2. Require employers to provide initial disclosures of the terms of their employment and regular paystubs to all employees and create a civil fine for noncompliance of $50 for the first violation and $100 for each subsequent violation.
3. Require employers to pay final paychecks within 14 days of separation or by the payday for the pay period, whichever is earlier; the employer will owe the employee in question her daily wage for each day beyond this period that the paycheck goes unpaid, for a maximum of 30 days.
4. Create a civil penalty of $2,000 when employers violate minimum wage and overtime protections under the Fair Labor Standards Act (FLSA), and—for the first time—the protection guaranteeing workers their full compensation. The Act would also increase the existing civil penalty for willful or repeat violations to $10,000. Currently, the Department of Labor (DOL) does not have the authority to assess civil penalties for violations of the FLSA’s minimum wage or overtime requirements unless the employer is guilty of repeat or willful violations; even then, the penalty is set at just $1,100 per violation.
5. Increase the damages that employees who are victims of wage theft are entitled to. The amount currently provided for by the FLSA is twice the owed wages. This bill would raise that amount to triple the owed wages amount, plus interest assessed on the original owed wages.
6. Strengthen protections for employees who are illegally fired by their employer as retaliation for filing a complaint concerning wage theft or cooperating with a DOL investigation. This bill would increase the damages to which workers are entitled to quadruple the owed wages amount, plus interest assessed on the original owed wages.
7. Strengthen the FLSA’s recordkeeping provision by creating a civil penalty of $1,000 for an employer’s first violation of the provision and $5,000 for each subsequent violation. Additionally, the legislation would give employees a right to inspect their employer’s records by requesting a copy of those records. Finally, if an employer violates the recordkeeping provision, the bill would allow an employee’s reasonable evidence regarding their hours worked to be used to create a rebuttable presumption that the employer engaged in wage theft, and to establish the exact amount of that wage theft. Under this bill, the employer would be allowed to rebut this presumption only with clear and convincing evidence.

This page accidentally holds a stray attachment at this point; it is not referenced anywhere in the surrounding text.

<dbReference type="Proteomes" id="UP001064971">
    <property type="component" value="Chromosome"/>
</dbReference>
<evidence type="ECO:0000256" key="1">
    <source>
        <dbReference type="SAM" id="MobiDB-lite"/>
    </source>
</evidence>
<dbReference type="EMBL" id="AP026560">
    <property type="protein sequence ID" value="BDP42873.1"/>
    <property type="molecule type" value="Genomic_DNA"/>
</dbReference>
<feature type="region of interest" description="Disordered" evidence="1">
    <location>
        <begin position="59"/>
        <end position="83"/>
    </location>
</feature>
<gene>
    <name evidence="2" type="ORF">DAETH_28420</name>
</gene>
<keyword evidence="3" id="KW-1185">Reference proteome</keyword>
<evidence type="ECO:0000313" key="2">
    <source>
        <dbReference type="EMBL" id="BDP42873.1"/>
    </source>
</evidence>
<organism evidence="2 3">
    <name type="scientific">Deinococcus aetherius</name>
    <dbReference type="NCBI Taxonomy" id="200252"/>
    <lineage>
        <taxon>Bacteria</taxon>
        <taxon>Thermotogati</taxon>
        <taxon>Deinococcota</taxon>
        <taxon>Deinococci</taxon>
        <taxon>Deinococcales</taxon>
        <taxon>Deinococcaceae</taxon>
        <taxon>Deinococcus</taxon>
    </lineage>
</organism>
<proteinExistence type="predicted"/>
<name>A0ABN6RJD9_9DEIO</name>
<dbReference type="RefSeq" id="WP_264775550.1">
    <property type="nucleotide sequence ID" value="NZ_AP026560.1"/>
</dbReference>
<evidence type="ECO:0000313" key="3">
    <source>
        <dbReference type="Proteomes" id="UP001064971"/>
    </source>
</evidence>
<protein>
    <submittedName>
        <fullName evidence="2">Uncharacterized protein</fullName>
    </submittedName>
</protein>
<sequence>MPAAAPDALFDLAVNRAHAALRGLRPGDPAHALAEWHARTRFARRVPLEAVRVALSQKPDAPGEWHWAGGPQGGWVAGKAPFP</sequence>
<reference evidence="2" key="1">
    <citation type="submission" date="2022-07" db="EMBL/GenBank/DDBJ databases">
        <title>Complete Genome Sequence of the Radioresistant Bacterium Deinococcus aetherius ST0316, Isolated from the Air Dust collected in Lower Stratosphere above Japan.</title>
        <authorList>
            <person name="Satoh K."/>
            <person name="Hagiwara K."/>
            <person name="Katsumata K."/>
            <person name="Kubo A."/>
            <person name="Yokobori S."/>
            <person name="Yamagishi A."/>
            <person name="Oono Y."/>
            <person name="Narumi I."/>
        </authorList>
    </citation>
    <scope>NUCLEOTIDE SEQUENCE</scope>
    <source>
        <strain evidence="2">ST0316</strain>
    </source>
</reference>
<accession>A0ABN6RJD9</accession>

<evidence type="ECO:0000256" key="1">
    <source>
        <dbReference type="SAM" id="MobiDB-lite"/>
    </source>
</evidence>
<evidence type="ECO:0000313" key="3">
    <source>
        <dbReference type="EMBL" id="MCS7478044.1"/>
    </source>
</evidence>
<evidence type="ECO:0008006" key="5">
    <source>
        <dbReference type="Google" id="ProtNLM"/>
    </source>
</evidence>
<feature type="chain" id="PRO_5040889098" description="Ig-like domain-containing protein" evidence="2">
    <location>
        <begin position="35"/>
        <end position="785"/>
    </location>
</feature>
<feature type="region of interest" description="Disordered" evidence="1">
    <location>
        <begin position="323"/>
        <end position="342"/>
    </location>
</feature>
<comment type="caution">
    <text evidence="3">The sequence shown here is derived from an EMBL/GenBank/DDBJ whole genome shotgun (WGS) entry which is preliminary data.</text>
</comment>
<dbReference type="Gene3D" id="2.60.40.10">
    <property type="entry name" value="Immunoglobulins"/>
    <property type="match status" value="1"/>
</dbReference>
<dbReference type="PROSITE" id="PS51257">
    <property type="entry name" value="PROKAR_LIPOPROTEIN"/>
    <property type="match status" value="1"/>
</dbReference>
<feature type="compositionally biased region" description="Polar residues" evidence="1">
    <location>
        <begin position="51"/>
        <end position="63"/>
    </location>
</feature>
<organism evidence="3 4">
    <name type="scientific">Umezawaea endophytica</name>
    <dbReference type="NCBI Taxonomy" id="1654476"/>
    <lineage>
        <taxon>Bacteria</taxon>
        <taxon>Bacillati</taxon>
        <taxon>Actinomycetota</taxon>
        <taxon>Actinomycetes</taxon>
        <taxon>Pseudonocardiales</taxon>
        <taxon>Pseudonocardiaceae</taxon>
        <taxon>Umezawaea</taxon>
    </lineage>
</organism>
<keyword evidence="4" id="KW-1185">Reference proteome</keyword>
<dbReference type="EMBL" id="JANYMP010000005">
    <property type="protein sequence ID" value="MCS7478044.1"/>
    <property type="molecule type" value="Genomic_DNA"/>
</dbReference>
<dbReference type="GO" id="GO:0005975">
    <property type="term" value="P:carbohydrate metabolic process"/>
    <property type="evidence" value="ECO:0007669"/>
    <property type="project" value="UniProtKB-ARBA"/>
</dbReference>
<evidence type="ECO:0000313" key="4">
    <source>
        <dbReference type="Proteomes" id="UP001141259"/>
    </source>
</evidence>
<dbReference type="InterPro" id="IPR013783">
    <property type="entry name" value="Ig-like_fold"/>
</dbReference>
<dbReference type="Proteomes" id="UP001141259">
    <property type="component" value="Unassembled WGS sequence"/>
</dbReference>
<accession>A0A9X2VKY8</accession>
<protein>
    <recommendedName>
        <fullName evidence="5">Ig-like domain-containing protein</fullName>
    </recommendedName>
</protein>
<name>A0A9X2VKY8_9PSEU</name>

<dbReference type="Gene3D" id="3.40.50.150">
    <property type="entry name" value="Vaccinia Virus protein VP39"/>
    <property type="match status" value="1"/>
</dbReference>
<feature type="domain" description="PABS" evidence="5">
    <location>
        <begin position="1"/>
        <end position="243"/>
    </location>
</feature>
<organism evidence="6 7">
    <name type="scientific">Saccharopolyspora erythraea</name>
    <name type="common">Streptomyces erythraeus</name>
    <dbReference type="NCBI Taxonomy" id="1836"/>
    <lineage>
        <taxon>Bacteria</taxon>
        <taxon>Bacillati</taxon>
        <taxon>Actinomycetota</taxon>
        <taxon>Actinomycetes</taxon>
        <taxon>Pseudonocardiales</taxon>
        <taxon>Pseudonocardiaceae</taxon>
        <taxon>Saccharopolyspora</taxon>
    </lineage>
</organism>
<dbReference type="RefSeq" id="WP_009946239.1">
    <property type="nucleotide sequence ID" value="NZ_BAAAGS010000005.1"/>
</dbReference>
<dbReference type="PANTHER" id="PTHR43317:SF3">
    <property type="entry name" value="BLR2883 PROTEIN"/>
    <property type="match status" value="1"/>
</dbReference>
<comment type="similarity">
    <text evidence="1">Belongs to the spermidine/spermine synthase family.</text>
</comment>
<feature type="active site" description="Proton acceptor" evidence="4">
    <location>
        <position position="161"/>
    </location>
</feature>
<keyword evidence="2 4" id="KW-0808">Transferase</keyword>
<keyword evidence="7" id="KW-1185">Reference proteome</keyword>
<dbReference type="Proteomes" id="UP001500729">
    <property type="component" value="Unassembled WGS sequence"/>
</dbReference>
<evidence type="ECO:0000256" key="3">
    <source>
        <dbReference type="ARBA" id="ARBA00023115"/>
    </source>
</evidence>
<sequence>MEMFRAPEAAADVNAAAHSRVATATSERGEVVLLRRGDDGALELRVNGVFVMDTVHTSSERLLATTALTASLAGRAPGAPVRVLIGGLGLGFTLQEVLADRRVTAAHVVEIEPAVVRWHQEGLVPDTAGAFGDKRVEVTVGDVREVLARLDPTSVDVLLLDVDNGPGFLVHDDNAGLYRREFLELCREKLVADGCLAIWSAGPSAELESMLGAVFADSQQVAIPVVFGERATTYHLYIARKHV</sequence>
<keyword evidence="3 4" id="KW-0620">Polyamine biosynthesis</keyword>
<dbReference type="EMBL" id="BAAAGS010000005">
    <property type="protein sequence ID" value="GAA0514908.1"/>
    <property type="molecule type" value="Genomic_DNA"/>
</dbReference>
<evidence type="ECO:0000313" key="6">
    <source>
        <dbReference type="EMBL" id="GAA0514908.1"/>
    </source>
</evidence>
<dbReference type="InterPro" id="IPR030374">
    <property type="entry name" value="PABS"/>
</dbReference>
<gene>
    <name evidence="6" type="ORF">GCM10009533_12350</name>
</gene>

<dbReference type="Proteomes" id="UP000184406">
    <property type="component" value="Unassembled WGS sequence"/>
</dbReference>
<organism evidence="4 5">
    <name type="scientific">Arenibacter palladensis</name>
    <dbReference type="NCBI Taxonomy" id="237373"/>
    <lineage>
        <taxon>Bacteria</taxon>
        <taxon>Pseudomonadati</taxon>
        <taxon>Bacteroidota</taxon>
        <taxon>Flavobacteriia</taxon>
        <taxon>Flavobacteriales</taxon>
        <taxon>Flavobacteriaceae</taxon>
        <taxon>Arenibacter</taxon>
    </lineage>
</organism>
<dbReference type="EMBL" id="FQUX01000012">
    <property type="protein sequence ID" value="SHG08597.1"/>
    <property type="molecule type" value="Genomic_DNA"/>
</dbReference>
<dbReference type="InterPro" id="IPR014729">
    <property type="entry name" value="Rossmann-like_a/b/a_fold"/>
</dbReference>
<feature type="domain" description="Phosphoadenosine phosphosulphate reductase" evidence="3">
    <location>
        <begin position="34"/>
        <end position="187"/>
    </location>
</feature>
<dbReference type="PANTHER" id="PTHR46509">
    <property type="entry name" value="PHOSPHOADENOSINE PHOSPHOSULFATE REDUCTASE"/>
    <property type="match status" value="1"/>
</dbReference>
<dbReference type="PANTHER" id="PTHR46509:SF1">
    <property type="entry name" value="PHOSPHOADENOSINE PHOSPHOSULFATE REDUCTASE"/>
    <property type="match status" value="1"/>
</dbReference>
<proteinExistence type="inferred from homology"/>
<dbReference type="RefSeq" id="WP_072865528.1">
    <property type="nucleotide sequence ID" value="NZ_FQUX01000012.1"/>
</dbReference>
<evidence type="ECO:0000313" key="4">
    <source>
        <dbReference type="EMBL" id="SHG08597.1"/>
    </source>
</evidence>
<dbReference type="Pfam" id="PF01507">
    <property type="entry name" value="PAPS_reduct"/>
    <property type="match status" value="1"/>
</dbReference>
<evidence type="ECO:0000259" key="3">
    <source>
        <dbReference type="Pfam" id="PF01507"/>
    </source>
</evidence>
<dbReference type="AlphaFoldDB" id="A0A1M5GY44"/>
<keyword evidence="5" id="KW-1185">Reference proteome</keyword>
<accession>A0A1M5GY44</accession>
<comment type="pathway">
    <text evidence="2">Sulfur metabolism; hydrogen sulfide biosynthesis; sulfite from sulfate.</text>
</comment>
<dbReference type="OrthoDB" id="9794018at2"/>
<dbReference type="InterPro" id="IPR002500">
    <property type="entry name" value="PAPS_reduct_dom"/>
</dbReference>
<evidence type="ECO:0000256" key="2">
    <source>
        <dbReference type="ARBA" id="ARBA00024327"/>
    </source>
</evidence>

8. Increase the time that employees have to bring a claim for owed wages from two years to four years (and from three years to five years for willful violations) from the date of the violation and temporarily suspend this time limit during any DOL investigation.
9. Make it easier for employees to take collective action to recover their stolen wages. The bill would remove the current requirement that employees affirmatively “opt-in” to engage in a collective action under the FLSA. This will enable employees to pursue collective action cases in a manner similar to most class action cases, in which members of the “class” must affirmatively “opt-out” of the case in order to not be involved.
10. Direct DOL to refer to the Department of Justice for criminal prosecution those employers who comprehensively engage in wage theft by willfully stealing employees’ wages, falsifying records to hide the truth, and retaliating against employees when they try to speak up for themselves or cooperate with a DOL investigation.
11. Create a grant program at DOL to assist DOL in its education, trainings, and enforcement of this Act through partnerships with organizations on the ground that fight wage theft.